Roosevelt Island Tram
The Roosevelt Island Tramway was built in 1976, by the Swiss company Vonroll, as a means to shuttle residents by air from Roosevelt Island to and from Manhattan. For a time the Roosevelt Island Tramway was the only commuter aerial tramway in all of North America.
Since it began operation over 26 million passengers have used the tram, which travels a distance of 3,100 feet at an average speed of 17 mph in 3 to 4 minutes. The tram makes about 115 trips per day and each of the two cabins can hold up to 125 people. When it travels the tram provides breathtaking views on New York City, rising to a peak of 250 feet above the East River and traveling at certain points parallel, slightly above on the north side of the adjacent Queensboro Bridge, linking Long Island City, Queens and 59th Street in Manhattan.
Started thanks to residents on Roosevelt Island frustrated with constant delays of a planned subway connection, the tramway was only supposed to be temporary until the subway station opened. But by the time a subway connection to Roosevelt Island was completed in 1989, the tram was deemed too popular to discontinue.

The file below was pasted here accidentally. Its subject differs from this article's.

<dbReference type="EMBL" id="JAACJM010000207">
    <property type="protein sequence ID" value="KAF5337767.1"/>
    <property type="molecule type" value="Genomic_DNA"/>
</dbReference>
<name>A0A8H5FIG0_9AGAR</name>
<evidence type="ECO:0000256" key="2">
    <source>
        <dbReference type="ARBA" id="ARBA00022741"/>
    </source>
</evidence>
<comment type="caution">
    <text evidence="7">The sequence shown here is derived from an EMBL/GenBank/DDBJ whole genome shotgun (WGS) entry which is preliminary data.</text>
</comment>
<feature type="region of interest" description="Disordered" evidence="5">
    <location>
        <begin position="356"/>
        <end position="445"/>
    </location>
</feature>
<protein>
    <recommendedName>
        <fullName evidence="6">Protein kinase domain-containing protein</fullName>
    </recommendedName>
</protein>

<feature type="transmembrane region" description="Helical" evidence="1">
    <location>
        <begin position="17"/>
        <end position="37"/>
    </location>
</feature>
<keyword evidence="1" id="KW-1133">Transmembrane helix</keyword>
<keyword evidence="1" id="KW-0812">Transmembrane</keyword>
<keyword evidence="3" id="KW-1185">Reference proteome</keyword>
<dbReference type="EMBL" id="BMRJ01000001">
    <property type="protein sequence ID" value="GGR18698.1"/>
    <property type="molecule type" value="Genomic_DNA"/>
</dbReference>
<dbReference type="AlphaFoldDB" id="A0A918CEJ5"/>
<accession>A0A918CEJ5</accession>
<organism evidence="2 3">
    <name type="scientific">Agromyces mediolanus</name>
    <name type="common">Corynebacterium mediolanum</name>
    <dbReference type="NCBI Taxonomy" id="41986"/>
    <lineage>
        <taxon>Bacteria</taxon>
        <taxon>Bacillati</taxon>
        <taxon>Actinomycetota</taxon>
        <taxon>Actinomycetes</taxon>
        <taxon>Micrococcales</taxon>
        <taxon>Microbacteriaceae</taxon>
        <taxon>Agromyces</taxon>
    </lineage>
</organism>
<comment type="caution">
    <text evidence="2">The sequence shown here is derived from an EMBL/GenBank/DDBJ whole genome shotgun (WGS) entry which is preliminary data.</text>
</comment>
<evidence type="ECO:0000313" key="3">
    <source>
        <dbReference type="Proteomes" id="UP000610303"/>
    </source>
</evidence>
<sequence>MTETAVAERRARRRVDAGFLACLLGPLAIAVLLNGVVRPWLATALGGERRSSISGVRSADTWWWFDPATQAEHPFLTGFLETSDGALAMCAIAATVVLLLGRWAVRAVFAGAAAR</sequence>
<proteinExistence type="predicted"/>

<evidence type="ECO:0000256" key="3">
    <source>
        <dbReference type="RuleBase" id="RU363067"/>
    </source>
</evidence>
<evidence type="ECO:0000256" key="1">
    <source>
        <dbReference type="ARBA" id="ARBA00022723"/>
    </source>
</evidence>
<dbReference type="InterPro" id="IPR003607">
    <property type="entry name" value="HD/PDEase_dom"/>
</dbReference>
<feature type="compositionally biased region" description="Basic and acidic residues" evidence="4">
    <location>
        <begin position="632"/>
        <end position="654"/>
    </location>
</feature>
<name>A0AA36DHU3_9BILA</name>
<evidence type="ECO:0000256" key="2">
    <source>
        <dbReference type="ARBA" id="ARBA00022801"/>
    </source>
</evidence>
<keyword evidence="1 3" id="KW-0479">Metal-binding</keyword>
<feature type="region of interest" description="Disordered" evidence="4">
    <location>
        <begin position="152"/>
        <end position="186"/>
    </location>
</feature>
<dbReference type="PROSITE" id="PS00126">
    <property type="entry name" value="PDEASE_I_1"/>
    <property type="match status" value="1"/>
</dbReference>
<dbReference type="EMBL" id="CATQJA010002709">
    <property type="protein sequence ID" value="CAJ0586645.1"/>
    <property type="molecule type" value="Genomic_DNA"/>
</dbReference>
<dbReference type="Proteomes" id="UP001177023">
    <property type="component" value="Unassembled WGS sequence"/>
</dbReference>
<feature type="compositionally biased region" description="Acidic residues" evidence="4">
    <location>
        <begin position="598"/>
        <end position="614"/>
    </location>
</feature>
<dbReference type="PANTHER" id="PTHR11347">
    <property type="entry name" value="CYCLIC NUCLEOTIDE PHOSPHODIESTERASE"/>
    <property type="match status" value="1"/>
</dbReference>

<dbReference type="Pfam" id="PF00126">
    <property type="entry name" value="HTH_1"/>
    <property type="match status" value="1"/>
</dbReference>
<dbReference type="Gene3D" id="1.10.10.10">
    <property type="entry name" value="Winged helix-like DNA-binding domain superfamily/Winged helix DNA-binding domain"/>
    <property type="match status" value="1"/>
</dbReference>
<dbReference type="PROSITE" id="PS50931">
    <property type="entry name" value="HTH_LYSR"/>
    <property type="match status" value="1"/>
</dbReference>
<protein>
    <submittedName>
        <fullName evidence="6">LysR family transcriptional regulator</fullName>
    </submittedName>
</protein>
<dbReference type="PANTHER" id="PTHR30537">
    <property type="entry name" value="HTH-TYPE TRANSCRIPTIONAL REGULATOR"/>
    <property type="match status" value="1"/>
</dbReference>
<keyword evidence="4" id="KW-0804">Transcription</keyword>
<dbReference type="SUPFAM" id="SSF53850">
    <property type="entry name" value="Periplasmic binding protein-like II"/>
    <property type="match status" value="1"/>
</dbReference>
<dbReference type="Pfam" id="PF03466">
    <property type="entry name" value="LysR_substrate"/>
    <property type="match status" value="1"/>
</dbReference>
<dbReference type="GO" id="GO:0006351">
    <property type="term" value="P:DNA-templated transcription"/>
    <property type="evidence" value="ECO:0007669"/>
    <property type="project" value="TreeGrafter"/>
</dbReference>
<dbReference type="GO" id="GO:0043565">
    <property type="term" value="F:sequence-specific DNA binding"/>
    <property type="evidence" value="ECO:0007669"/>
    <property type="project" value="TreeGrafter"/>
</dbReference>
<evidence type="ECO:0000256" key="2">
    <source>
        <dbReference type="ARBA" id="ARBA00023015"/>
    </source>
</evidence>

In 2010, the tram reopened after nine months of major renovation and refurbishment. Among the improvements, the new tram cables and cars can operate independently of each other in what is referred to as a "dual-haul" system.
Although the tram is not run by the city’s Metropolitan Transit Association (which runs the subways and buses), it uses the MTA’s MetroCard. The tram is wheelchair accessible and bicycles are also permitted on board.